maxy88Author Commented:

Thanks for the links! I will check them out!

To answer your questions: This is a windows application running on a server computer with a modem to which machines in the field connect and upload their data. Because of the number of machines per dealership the number of datarows (or records) in the datagrid will not be more than 5000 with most occurances having to show about 1000 or so entries. When a row is clicked more data about that machine is shown in a different object on the same form.

I think the bottleneck is in the storing of data into the arraylist and then into the listview item by item which is then displayed on the form. Like vo1d mentioned there is a lot of overhead involved here. This also happens when sorting the listview and array list by the column the user clicks on. Going for a datagrid looks like will speed things up a bit. Is the sorting by column built into the datagrid object itself or does it have to be implemented?

I don't think the datagrid is going to help massively if the arraylist is the problem. You need to use a different object to store the data in memory. Could you consider using a dataset? As I say, this is sortable by using DataViews on the DataTable inside the Dataset. Given how quick this would be to implement, still using the ListView, could you try that first and then move onto the datagrid implementation afterwards? The datagrid implementation will work nicely with the dataset too.

But to answer your other question question, yes the winforms datagrid is sortable without implementing special code. To take full advantage of it's performance advantage, you'll need to move to a dataset/custom object collection anyway, so I still wonder if its worth trying the dataset (or custom object collection) first, and then moving to the datagrid if it doesn't improve the performance enough.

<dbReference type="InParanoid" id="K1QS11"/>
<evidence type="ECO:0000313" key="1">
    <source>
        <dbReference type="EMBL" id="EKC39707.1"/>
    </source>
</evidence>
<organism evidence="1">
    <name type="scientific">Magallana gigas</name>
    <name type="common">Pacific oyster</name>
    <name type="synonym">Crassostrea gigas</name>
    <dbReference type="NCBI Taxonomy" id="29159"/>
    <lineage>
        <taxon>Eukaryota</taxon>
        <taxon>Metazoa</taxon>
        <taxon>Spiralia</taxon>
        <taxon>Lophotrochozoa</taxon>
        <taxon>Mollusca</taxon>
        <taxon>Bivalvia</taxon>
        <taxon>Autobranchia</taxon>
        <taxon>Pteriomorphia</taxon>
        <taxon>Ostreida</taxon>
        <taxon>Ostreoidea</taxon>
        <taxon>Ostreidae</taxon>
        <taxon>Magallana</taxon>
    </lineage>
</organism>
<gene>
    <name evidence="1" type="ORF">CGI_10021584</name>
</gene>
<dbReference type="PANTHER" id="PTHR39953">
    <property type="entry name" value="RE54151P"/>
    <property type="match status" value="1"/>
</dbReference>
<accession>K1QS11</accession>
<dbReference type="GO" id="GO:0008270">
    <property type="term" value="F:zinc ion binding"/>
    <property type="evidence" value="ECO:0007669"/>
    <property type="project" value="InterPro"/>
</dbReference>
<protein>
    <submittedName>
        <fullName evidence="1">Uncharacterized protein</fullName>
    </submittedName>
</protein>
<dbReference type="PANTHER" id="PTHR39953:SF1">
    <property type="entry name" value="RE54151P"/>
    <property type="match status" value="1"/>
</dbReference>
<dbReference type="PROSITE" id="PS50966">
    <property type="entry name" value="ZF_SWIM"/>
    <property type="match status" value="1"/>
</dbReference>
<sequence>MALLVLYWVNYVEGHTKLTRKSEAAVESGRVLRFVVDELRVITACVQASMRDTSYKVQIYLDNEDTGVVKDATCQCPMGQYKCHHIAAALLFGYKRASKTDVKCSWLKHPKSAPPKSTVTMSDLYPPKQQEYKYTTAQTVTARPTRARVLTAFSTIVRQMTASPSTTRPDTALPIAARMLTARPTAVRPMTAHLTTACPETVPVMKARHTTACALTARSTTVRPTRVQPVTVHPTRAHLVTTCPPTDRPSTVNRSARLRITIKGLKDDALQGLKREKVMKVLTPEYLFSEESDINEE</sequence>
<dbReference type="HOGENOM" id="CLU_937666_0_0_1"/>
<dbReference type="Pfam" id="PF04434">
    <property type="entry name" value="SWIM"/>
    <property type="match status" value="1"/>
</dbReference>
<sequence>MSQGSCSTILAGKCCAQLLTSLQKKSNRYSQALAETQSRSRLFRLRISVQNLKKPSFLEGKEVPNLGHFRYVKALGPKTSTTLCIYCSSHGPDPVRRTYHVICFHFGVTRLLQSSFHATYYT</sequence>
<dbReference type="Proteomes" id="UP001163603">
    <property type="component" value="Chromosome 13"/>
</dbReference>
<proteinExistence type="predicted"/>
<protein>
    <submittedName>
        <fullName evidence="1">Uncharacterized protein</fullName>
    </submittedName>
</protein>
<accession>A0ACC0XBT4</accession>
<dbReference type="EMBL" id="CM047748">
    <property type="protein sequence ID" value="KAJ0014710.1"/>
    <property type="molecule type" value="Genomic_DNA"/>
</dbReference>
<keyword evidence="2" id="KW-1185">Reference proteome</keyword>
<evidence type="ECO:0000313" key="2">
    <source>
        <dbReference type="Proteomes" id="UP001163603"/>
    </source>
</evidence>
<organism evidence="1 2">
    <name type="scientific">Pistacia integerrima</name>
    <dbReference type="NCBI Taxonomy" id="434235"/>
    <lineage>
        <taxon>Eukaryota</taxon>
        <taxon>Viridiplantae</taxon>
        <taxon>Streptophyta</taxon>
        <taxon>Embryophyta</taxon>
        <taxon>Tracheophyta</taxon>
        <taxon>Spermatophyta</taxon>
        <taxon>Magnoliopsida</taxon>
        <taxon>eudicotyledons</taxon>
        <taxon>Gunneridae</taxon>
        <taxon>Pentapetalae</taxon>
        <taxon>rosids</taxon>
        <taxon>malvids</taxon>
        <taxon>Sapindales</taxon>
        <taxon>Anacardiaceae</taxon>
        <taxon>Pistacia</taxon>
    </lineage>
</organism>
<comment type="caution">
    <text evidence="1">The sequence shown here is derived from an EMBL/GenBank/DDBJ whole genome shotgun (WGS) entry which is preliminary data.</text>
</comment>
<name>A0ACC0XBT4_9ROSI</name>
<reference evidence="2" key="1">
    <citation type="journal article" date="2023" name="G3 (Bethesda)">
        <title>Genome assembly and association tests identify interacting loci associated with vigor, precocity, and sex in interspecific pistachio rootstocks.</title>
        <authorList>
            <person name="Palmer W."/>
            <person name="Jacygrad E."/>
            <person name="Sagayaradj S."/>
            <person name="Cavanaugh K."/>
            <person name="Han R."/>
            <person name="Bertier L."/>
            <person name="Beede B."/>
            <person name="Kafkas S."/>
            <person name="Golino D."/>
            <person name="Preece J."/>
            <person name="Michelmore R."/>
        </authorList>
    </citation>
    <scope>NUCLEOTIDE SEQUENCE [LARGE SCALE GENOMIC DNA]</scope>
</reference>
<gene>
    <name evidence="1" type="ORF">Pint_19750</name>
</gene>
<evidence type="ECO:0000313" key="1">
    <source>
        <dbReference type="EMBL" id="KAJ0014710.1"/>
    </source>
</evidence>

You might also want to try doing things like deriving your own class from the listview, and in the constructor setting:
      this.SetStyle(ControlStyles.DoubleBuffer, true);
      this.SetStyle(ControlStyles.UserPaint, true);

And one to try if you aren't already doing. Before looping and filling your ListView in the form's code, do this.SuspendLayout(), and once you have finished looping, do this.ResumeLayout(). If your are individually adding items to the ListView and they are being painted one by one, this should speed things up.
the advantage of a listview is the possibility of presenting your data in different ways. you can make groups and other things you know from the explorer.
one more thing to the statement of andy, when you are adding alot of items to it. to prevent the listview of paintig each added item, call the the listviews BeginUpdate() method before adding the first item.
after adding all items, call EndUpdate(). the listview starts painting the items than.
the suspendlayout() and resumelayout() are used  to suppress multiple layout events while you adjust multiple attributes of the control
the setstyle flags will not bring any speedimprovements.
they are only usefull if you wanna make some/all drawing for yourself of the control.
for this, override the controls wndproc, react on the wm_paint message and do your drawing.
but you will not get the speed as if the control is drawn by the os, which is the default.

like andy said, changing your arraylist sounds good to me as a first try.make your own collection of your object.
derive from system.collections.collectionbase and implement all methods for adding and indexing your objects.
maybe you could also implement the sorting here too, havent tried it yet. maybe andy has some hint for that;)
another speedimprovement is using the for loop instead of using foreach.
the fastest waywill be, if your are indexing your objects later via a unsafe method and using a pointer to your objects.

Sorry Max, and vo1d thanks for clarifying. If you are going to do conditional formatting on the control, then the ControlStyles would help, and the UserPaint settings prevents the OS doing the painting.

If you are going to do your own collection with sorting, its pretty simple if you use IComparer or IComparable on the custom data object.